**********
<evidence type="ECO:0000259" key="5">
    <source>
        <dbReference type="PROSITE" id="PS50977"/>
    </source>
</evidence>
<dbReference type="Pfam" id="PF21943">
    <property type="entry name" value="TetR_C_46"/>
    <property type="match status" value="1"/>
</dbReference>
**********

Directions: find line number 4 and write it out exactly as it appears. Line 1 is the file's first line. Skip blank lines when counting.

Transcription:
    </source>